3. Dropped Stitch
A touch on his shoulder awakened him, and he looked up to see the farmer's smile. 'Sun's up out of her bed, lad,' he said good naturedly, 'your pony's had his breakfast already, and ours is waiting.'
'Thank you,' Pippin said, rising to brush some stray hay from his clothes. He felt in his pocket, relieved that he hadn't lost any of the coins his father had given him, for he would have to account for each one, and held out two silver pennies. 'For your trouble,' he said.
The farmer waved them away. 'Nay, lad, no need. What's a bit of food and a blanket?' He smiled and turned away, leaving Pippin still standing stupidly with his hand out. 'Use your coins to buy a bridle,' he called over his shoulder. 'Don't let breakfast go cold, now.'
'Right!' Pippin shoved the coins back into his pocket, jogged to catch up with the farmer, took his turn to splash head and hands quickly with the cold water from the bucket by the door, and joined the family for a hearty breakfast.
The banter between the farmer and his sons reminded Pippin of Brandy Hall, and he smiled and soon had his own jokes to add to the conversation. He'd give all of Tookland and the promise of being Thain someday to trade lots with one of these farm lads. But then, he wouldn't wish his father on anyone.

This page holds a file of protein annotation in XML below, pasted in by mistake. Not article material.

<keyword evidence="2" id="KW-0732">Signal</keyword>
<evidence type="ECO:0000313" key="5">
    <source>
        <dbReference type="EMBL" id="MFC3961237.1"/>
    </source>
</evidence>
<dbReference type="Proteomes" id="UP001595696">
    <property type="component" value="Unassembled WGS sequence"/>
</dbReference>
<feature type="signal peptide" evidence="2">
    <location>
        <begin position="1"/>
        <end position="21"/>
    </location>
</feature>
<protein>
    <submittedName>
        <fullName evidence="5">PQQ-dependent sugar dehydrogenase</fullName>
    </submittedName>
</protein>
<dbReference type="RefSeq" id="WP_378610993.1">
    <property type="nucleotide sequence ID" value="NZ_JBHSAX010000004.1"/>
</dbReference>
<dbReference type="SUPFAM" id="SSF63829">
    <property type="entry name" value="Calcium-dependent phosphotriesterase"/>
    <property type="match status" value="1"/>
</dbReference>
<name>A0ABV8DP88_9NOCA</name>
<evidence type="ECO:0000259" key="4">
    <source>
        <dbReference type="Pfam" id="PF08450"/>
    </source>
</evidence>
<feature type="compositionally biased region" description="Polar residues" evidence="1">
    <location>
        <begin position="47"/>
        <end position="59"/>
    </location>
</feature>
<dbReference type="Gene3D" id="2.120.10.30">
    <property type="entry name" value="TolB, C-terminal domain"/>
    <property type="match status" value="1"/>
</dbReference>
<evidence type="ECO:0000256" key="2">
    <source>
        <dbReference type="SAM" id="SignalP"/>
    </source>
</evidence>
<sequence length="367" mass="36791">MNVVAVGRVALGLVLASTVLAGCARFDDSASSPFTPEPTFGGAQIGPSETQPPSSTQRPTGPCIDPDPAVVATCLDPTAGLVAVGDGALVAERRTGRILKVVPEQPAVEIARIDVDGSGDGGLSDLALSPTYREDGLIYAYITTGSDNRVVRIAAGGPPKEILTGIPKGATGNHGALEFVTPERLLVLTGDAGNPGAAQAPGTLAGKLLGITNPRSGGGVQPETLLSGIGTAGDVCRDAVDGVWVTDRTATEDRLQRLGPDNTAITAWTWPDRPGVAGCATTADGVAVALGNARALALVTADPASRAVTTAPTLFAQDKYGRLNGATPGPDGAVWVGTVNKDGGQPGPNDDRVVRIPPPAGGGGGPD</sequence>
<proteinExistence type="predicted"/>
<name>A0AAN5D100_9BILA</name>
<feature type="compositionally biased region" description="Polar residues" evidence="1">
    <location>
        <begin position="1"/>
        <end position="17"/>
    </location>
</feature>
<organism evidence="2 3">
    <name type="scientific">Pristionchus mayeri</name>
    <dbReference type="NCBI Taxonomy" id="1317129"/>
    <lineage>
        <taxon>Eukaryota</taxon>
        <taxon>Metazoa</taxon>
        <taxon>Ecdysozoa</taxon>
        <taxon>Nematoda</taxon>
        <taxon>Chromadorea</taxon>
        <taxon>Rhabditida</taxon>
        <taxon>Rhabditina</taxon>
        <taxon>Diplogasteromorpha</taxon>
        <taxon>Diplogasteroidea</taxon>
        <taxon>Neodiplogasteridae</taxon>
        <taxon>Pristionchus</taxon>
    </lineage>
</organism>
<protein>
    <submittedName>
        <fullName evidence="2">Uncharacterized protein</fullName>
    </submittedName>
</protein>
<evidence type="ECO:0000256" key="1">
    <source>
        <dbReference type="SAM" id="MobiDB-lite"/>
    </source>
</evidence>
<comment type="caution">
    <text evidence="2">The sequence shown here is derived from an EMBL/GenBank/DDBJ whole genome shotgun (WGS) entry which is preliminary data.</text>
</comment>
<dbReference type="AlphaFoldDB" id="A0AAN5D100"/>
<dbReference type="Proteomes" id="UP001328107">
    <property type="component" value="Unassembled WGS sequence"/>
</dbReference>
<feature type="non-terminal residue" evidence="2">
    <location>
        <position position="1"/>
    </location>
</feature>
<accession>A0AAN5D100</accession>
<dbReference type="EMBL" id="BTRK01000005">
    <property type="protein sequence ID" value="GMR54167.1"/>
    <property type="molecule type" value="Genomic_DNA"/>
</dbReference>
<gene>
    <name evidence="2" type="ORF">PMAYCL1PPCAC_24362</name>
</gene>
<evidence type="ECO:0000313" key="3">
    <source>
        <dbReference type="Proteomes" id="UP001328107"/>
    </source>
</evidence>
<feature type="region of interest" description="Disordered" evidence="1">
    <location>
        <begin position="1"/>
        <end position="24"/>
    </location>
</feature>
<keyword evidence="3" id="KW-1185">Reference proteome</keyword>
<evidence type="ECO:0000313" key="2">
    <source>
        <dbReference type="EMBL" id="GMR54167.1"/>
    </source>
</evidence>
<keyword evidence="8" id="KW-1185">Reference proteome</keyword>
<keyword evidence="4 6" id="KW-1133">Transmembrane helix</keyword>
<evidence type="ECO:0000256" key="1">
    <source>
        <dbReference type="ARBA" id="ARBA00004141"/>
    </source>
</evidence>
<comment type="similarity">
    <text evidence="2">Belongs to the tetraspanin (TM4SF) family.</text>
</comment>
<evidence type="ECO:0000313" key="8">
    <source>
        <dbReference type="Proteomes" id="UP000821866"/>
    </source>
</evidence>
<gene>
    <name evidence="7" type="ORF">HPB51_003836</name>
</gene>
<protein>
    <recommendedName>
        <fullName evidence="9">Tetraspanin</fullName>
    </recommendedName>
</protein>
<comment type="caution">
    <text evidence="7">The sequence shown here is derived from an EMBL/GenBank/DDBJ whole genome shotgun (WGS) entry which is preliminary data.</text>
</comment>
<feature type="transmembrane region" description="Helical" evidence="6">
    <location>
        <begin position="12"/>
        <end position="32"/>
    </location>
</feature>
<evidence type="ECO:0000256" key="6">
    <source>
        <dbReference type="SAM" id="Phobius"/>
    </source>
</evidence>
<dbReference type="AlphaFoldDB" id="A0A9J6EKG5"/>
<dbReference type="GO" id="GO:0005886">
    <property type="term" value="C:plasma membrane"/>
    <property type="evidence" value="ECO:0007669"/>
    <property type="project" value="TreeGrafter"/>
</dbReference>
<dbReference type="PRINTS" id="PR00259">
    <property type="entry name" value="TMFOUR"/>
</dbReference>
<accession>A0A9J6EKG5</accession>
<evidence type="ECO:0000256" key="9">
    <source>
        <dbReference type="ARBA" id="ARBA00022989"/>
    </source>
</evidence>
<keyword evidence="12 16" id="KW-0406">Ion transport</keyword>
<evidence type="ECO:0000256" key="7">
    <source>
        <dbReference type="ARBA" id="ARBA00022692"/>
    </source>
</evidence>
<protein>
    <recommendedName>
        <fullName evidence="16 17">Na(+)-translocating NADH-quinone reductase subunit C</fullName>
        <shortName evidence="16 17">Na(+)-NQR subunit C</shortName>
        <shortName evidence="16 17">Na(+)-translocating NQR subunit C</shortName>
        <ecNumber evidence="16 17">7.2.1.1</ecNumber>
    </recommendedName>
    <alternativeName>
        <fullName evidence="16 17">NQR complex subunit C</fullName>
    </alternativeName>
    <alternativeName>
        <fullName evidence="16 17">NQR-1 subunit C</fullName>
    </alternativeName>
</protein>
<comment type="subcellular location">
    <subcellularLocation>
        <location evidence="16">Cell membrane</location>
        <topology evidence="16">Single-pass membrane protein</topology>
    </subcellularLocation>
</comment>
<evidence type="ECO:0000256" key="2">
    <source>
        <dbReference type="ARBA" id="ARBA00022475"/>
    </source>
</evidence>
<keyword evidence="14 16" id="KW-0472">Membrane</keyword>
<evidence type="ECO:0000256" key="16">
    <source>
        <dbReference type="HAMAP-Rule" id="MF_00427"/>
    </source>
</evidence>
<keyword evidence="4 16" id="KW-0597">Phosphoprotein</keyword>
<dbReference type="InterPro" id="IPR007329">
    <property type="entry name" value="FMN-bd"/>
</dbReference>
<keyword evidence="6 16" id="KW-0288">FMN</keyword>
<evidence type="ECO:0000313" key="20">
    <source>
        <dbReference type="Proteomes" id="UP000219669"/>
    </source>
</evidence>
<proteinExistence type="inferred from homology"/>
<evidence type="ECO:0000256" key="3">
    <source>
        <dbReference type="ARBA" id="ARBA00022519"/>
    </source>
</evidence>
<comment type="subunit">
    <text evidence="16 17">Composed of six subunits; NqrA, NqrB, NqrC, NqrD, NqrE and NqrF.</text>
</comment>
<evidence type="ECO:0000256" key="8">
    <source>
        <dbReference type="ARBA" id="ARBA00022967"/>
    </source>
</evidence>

After breakfast, he groomed the grey pony and saddled him. As he was easing the loop of Sam's rope over the pony's head, to lead him out of the yard, the farmer stopped him.
'How far are you going?'
'Only to Hobbiton. An easy day's journey,' he replied.
'A good thirty miles,' the farmer replied. 'Wouldn't it be easier to ride than walk?'
'Even if I had a bridle, I wouldn't use it. This poor lad's mouth needs time to heal yet.'
The farmer nodded, 'Aye, I saw that. Seems you bought him out of a bad situation.' He raised his voice and rubbed the pony's chin, addressing his next words to the beast. 'Ah, lad, but I'd say things are looking up! You take good care of this two-footed lad, he'll take good care of you.'
The pony nodded, and Pippin laughed. 'Looks like he'd like an apple.'
'Nay, he's a bright lad,' the farmer maintained. 'Understands every word we say.' He held out his hand for the rope. 'Here, let me show you a trick I learned when I was your age.'
He moved the loop around the pony's neck up until it rested just behind ears and lower jaw, then brought the loose end of the rope forward, looping it again, gently, around the nose, tying a knot at the bottom, bringing the free end around and tying it again to make a rough bridle with reins but no bit.
'There, you can rest his mouth but still ride him,' the farmer said. 'Let's give it a try.'
Pippin spoke softly to the pony, eased himself into the saddle. The ears went back and the eyes rolled white. The farmer kept hold of the rope reins near the pony's chin, stroking and soothing until the ears came up again. He looked up at Pippin. 'Talk to him, lad, let him know it's you on his back.'
Pippin spoke, and the pony looked around, gentle astonishment in its soft eyes. O it's you! the pony seemed to say.
The farmer's wife came out with a bag in hand. 'Here,' she said, handing it up to Pippin, 'a bit of dinner for the journey.' He thanked her, and she said with a twinkle in her eye, 'You're welcome any time, lad.'